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Matinee: Sebastian Rich Share This on LinkedIn   Share This on Google   Tweet This   Forward This

20 August 2016

Saturday matinees long ago let us escape from the ordinary world to the island of the Swiss Family Robinson or the mutinous decks of the Bounty. Why not, we thought, escape the usual fare here with Saturday matinees of our favorite photography films?

So we're pleased to present the 149th in our series of Saturday matinees today: two short interviews with Sebastian Rich, who has been photographing in war zones for over four decades and is now in South Sudan on assignment for UNICEF.

During his career, Rich has photographed every major conflict including El Salvador, Northern Ireland, Afghanistan, Sudan, Ethiopia, Lebanon, the Gulf, Bosnia, Palestine and Iraq. He has been wounded several times, kidnapped and held hostage while on assignment in Beirut.

Here's the most recent interview, conducted by the PBS NewsHour's John Yang yesterday:

It's a pretty bleak portrait of the cost of war on a nation's children. A quarter million children in South Sudan are suffering from acute malnutrition, he reports. And more are suffering malnutrition that is not acute.

So, what's happened is that the children who were actually starting to recover from severe acute malnutrition before this recent fighting, when the fighting happened, those children couldn't come back to the hospitals to get their follow-up treatment and children that had started to get malnutrition couldn't get to the hospitals either.

Despite the challenge, some do recover. Rich tells the story of a girl he photographed on a previous trip who was "a tiny little stick insect."

And I stayed with her for a couple of weeks. And she got a bit better and bit better. And, today, six months later, when I came back, I photographed her and filmed her with her family, singing and dancing to tunes on my iPhone.

But the photographer is blunt about the situation.

Children will die. I mean, I don't see how you can sugarcoat it. If you don't get treated for severe acute malnutrition, you will die. It's not only malnutrition. There's complications with malnutrition. A lot of these children have on top of that tuberculosis and malaria.

And here is the second interview, by the BBC's Laura Trevelyan in 2013. Which could have been yesterday:

This interview was done on the occasion of Rich's exhibit Broken Lives, depicting the lives of Syrian refugees in Jordan and the plight of children in South Sudan at the National Press Club in Washington, D.C. in 2013.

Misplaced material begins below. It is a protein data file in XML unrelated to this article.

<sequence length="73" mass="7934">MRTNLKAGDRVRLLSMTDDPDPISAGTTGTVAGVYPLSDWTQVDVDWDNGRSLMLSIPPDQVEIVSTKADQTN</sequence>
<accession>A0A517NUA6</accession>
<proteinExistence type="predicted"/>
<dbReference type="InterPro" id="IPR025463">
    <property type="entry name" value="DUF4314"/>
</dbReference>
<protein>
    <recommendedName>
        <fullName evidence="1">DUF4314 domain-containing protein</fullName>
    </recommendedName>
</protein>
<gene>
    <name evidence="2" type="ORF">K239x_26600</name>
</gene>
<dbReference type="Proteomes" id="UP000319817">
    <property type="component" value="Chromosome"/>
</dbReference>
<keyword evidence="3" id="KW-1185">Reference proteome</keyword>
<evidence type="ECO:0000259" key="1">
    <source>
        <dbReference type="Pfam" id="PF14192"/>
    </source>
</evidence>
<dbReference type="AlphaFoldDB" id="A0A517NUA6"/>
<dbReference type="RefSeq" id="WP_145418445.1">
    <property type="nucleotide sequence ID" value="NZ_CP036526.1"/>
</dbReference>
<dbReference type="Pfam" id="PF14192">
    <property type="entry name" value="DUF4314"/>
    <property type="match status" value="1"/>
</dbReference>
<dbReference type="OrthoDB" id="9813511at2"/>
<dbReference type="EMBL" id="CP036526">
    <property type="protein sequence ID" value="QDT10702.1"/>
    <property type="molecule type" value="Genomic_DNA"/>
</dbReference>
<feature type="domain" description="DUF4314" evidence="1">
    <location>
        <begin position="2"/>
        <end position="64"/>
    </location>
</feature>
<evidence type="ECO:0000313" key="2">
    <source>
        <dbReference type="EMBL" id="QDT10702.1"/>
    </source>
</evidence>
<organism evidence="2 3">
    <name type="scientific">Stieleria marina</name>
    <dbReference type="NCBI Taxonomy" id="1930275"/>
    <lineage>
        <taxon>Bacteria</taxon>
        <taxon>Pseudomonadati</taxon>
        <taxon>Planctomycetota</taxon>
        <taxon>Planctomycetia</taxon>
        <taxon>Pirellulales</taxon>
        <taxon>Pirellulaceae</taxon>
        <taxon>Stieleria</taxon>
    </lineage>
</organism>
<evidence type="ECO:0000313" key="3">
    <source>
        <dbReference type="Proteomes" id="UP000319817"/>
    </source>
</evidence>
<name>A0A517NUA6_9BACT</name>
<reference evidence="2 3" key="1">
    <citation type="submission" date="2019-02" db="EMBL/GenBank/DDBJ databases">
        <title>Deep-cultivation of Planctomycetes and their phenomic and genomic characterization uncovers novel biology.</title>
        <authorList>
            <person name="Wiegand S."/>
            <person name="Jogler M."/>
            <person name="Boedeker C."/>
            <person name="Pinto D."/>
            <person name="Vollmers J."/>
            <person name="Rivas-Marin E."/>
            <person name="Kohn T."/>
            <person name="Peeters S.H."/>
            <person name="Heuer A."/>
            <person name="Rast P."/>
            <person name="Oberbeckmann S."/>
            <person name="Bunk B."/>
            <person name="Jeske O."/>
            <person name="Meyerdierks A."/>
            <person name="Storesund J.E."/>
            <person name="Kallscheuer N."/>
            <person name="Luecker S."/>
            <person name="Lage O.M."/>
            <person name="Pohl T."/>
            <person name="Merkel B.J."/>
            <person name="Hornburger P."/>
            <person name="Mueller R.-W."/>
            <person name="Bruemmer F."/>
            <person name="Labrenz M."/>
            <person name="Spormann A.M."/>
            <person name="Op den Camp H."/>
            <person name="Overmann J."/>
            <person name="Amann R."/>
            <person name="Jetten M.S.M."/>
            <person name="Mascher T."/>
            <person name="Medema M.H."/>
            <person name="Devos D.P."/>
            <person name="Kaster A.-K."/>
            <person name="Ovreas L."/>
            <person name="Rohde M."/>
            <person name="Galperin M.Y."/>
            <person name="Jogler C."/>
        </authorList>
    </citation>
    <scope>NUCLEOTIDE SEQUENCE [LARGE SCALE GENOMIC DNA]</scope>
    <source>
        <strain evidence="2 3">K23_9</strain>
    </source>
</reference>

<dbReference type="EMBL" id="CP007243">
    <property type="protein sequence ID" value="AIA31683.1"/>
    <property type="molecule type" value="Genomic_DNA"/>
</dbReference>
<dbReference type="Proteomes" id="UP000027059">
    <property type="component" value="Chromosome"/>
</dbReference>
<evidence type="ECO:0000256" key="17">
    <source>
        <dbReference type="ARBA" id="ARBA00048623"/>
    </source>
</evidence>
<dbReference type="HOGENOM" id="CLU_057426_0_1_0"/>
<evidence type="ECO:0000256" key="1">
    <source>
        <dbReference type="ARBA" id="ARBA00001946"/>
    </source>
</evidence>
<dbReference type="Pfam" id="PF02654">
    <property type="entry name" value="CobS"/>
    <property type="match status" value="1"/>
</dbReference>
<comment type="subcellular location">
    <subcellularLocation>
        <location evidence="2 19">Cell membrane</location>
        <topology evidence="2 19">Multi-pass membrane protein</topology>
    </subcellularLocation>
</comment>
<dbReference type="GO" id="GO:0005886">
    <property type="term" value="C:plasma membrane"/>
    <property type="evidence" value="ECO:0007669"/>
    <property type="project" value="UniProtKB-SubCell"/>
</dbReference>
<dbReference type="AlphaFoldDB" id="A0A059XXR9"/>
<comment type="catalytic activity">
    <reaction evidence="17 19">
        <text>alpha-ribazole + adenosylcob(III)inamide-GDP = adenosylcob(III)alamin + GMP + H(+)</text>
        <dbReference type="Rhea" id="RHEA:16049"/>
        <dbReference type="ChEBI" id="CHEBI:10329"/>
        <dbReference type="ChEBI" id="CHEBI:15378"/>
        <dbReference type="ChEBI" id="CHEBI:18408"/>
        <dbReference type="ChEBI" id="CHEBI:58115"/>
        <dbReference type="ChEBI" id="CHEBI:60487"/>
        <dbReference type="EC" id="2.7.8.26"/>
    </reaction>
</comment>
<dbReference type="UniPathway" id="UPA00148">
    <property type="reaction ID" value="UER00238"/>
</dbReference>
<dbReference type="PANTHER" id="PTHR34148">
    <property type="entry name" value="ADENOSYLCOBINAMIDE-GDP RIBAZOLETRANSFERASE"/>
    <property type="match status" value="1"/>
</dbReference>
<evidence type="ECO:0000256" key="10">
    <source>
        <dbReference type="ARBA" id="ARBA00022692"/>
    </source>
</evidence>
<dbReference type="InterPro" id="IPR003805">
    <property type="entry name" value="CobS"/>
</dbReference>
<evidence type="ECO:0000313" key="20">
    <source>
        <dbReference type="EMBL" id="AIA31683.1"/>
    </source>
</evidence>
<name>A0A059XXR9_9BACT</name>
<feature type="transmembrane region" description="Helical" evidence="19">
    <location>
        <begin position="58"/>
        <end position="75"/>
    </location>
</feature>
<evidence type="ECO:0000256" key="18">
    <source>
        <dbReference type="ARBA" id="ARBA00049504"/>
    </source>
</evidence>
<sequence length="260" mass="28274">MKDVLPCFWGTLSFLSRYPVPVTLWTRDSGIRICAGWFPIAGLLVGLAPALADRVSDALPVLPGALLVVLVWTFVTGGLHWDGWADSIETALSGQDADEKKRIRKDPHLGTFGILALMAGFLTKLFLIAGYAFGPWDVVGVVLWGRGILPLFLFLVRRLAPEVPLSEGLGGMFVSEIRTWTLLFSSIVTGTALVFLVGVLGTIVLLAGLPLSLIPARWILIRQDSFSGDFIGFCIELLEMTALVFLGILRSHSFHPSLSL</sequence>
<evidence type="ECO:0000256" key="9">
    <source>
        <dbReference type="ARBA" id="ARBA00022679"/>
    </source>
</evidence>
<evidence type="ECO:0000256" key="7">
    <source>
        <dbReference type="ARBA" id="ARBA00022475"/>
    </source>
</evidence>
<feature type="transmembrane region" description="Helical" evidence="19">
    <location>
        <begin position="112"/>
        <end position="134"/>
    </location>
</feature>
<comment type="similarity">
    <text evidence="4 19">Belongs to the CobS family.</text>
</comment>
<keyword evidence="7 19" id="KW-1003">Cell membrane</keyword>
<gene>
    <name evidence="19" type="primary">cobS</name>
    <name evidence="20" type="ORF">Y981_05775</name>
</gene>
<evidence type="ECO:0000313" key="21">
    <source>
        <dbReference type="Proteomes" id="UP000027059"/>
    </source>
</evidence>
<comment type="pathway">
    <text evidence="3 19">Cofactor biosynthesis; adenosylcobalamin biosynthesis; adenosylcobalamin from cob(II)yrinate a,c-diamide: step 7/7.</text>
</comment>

On the occasion of that exhibit, Rich said:

A refugee is no different from you and me and we tend to forget that refugees are just that -- humans sharing the same world as us. The one enduring quality that has shone through in all my images in both camps is the dignity and pride of its inhabitants that is often very humbling.

Their suffering has not lessened since 2013, but neither has their dignity, as Rich's images in these two video clips and on his site demonstrate.

In Do You Care More About a Dog Than a Refugee?, N.Y. Times columnist Nicholas Kristof reflected on the empathy readers had for the loss of his dog while, at the same time, showing a lack of it when it came to Syrian refugees.

"But, in fact," he wrote, "as even dogs know, a human is a human."

He wonders "what would happen if Aleppo were full of golden retrievers, if we could see barrel bombs maiming helpless, innocent puppies" before arguing that "not only do all human lives have value, but also that a human's life is worth every bit as much as a golden retriever's."

It takes someone like Rich, though, to show us what is really going on in what we call "conflict zones." To make us wonder what price the world will pay to raise a generation of children who have no education, who have been serenaded by bombs, who have been fed disease and comforted only by death.

We are reminded of a very short poem by Kenneth Patchen:

Wide, Wide in the Rose's Side

Wide, wide in the rose's side
Sleeps a child without sin,
And any man who loves in this world
Stands here on guard over him.

Sebastian Rich is clearly "a man who loves in this world" and who stands, with his camera, on guard over the innocents so many of us find harder to love as much as a dog.

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